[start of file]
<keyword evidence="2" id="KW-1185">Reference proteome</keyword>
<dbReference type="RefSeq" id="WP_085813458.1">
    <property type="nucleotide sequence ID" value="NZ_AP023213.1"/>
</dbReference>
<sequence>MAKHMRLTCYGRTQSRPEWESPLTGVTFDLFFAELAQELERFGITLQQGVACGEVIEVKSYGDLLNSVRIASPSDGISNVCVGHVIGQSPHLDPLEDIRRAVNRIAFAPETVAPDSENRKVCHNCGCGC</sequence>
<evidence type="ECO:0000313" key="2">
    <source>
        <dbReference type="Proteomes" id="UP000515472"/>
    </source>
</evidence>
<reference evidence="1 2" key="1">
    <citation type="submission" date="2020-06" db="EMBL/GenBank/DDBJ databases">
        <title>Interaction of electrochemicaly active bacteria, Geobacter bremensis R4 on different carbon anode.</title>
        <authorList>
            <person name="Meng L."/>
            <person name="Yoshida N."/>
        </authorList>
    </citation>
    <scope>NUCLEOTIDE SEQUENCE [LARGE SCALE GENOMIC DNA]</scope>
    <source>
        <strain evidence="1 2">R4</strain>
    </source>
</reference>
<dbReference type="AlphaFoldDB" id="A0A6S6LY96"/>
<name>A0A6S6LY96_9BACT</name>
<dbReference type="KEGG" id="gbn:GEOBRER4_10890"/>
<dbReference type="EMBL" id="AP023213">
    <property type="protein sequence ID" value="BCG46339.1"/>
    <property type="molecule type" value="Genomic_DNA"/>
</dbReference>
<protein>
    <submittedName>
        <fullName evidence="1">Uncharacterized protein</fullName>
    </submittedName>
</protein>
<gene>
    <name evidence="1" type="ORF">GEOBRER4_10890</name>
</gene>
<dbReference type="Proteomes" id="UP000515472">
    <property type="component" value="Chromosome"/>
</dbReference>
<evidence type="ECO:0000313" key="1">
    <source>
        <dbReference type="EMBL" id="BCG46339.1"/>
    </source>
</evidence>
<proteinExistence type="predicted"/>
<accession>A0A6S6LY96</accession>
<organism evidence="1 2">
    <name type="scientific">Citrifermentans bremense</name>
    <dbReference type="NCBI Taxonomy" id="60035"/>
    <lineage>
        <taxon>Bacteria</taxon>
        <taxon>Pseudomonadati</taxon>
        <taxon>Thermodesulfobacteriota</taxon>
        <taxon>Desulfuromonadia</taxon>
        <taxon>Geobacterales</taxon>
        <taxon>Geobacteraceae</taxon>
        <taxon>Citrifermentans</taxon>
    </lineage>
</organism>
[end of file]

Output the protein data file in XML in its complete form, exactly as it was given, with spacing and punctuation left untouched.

<keyword evidence="2" id="KW-1185">Reference proteome</keyword>
<dbReference type="RefSeq" id="WP_085813458.1">
    <property type="nucleotide sequence ID" value="NZ_AP023213.1"/>
</dbReference>
<sequence>MAKHMRLTCYGRTQSRPEWESPLTGVTFDLFFAELAQELERFGITLQQGVACGEVIEVKSYGDLLNSVRIASPSDGISNVCVGHVIGQSPHLDPLEDIRRAVNRIAFAPETVAPDSENRKVCHNCGCGC</sequence>
<evidence type="ECO:0000313" key="2">
    <source>
        <dbReference type="Proteomes" id="UP000515472"/>
    </source>
</evidence>
<reference evidence="1 2" key="1">
    <citation type="submission" date="2020-06" db="EMBL/GenBank/DDBJ databases">
        <title>Interaction of electrochemicaly active bacteria, Geobacter bremensis R4 on different carbon anode.</title>
        <authorList>
            <person name="Meng L."/>
            <person name="Yoshida N."/>
        </authorList>
    </citation>
    <scope>NUCLEOTIDE SEQUENCE [LARGE SCALE GENOMIC DNA]</scope>
    <source>
        <strain evidence="1 2">R4</strain>
    </source>
</reference>
<dbReference type="AlphaFoldDB" id="A0A6S6LY96"/>
<name>A0A6S6LY96_9BACT</name>
<dbReference type="KEGG" id="gbn:GEOBRER4_10890"/>
<dbReference type="EMBL" id="AP023213">
    <property type="protein sequence ID" value="BCG46339.1"/>
    <property type="molecule type" value="Genomic_DNA"/>
</dbReference>
<protein>
    <submittedName>
        <fullName evidence="1">Uncharacterized protein</fullName>
    </submittedName>
</protein>
<gene>
    <name evidence="1" type="ORF">GEOBRER4_10890</name>
</gene>
<dbReference type="Proteomes" id="UP000515472">
    <property type="component" value="Chromosome"/>
</dbReference>
<evidence type="ECO:0000313" key="1">
    <source>
        <dbReference type="EMBL" id="BCG46339.1"/>
    </source>
</evidence>
<proteinExistence type="predicted"/>
<accession>A0A6S6LY96</accession>
<organism evidence="1 2">
    <name type="scientific">Citrifermentans bremense</name>
    <dbReference type="NCBI Taxonomy" id="60035"/>
    <lineage>
        <taxon>Bacteria</taxon>
        <taxon>Pseudomonadati</taxon>
        <taxon>Thermodesulfobacteriota</taxon>
        <taxon>Desulfuromonadia</taxon>
        <taxon>Geobacterales</taxon>
        <taxon>Geobacteraceae</taxon>
        <taxon>Citrifermentans</taxon>
    </lineage>
</organism>